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Teaching people how to create something from nothing, driven by their own vision, fueled by their own abilities and determination has always been a part of what Thunderbird does. We have been teaching people how to bootstrap at Thunderbird long before it became a part of business vocabulary. We’ve done it, because in many emerging markets entrepreneurship is one of the few ways people can lift themselves out of poverty.
In 2004, Thunderbird formalized this by creating a unit called Thunderbird for Good. It began as program designed to provide learning opportunities for women in Afghanistan who were hungry for knowledge and opportunity. Today, this outreach has spread to include non-traditional students from emerging markets all over the world. As our menu of on-site and on-location and online programs has grown, so has Thunderbird’s list of funding partners, mentors and faculty.
Starting and growing a company takes courage anywhere. But the challenges are multiplied for men and women at the base of the pyramid in emerging markets such as Afghanistan, Haiti, Peru and Pakistan and even in the inner cities and Native American communities of the United States. Aspiring entrepreneurs in these countries and communities have passion and tenacity, but too often they often lack knowledge to write business plans, manage cash flow and market their enterprises.
Thunderbird for Good works to tear down the barriers to entrepreneurship through management education programs that support nontraditional students who lack access to top quality training.
An initiative that began with women in emerging markets has spread, and today includes men and women around the globe who are generating outcomes that create sustainable prosperity worldwide. More than 120,000 graduates of these programs across 60+ countries– sponsored by corporate partners, delivered by Thunderbird faculty, and often supported by Thunderbird alumni who live and work in these underserved markets -- create jobs, share knowledge and improve living conditions in their communities.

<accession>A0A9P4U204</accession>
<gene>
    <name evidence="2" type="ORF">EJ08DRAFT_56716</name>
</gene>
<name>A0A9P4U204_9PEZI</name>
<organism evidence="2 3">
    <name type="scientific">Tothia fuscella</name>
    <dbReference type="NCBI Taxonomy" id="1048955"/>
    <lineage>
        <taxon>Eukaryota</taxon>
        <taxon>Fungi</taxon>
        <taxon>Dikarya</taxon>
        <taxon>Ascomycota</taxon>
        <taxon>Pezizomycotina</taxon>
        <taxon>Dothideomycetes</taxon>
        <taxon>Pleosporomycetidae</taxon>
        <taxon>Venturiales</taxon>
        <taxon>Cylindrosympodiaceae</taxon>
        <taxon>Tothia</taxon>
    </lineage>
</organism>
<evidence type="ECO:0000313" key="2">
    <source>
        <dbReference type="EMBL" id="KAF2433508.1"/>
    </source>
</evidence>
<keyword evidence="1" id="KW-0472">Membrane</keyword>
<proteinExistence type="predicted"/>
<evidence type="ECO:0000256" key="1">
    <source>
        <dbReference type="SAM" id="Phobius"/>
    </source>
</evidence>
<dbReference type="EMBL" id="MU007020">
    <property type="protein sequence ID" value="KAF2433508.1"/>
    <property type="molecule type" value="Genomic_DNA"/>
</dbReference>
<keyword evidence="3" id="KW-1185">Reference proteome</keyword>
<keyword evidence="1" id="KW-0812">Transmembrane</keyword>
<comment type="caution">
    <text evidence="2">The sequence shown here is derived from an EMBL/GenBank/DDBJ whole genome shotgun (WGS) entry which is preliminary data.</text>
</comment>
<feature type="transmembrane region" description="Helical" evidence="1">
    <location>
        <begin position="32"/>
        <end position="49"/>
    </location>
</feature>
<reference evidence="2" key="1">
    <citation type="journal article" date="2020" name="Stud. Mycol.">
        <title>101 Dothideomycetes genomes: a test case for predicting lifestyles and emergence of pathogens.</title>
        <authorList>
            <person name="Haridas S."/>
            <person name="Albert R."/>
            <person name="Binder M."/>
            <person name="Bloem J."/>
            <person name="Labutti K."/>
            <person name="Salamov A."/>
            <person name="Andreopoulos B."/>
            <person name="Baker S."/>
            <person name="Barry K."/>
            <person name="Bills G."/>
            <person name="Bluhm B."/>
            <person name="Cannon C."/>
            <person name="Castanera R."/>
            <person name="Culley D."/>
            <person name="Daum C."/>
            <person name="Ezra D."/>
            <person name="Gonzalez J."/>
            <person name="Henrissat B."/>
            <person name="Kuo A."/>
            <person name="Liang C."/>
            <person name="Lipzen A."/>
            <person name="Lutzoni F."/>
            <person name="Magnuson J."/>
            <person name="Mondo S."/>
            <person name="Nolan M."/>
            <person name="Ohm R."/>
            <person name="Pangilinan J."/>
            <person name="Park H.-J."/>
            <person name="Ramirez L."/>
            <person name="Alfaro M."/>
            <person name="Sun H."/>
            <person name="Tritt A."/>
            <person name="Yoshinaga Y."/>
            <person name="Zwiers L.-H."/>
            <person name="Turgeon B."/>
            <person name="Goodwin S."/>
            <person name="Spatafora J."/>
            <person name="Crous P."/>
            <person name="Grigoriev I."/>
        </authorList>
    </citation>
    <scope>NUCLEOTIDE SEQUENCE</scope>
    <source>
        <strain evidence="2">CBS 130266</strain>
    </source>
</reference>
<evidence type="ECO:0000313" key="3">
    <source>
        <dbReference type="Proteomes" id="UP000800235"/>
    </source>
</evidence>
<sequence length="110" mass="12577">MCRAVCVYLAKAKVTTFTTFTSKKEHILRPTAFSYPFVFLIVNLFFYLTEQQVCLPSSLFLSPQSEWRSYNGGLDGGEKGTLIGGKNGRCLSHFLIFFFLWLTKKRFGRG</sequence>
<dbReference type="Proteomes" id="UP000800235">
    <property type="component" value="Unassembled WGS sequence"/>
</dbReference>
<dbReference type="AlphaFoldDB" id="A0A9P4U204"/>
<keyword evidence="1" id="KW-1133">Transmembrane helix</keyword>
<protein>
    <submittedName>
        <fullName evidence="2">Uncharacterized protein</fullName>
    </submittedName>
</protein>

It is a program that changes lives and in so doing, changes the world – for good.
Thunderbird for Good partners include our mentors, sponsors and volunteers all over the world. We also develop key partnerships with business, government and nonprofit organizations. These partners include:
Kellie Kreiser '04
Cindy Yeager '08
Wynona Heim '08
Katherine Zuga '04
Katherine Zuga manages the North American DreamBuilder program, an online business training program, and Project DreamCatcher, an on-campus program for Native American women entrepreneurs. She is a 2004 Thunderbird graduate and has a Bachelor of Science in International Studies from Georgetown University's School of Foreign Service.
Derek Shaw '16
Derek Shaw manages programs for the Middle East and Central Asia regions including PROMOTE: Women in the Economy, and supports Project Artemis, and DreamBuilder. He is a 2016 Master of Business Administration graduate from Thunderbird School of Global Management and holds an interdisciplinary Bachelors degree in Education and Communication from Arizona State University.
Pamela Strowman supports the Thunderbird for Good office. She has an Associate of Applied Science Degree in Business Secretarial from Bay State Junior College of Business in Boston, Massachusetts.
"Every minute at Thunderbird taught me something new. I wish to pass on this knowledge to other women so they can benefit from it just as much as I did."
2011 Project Artemis Pakistan fellow and owner of 360M in Karachi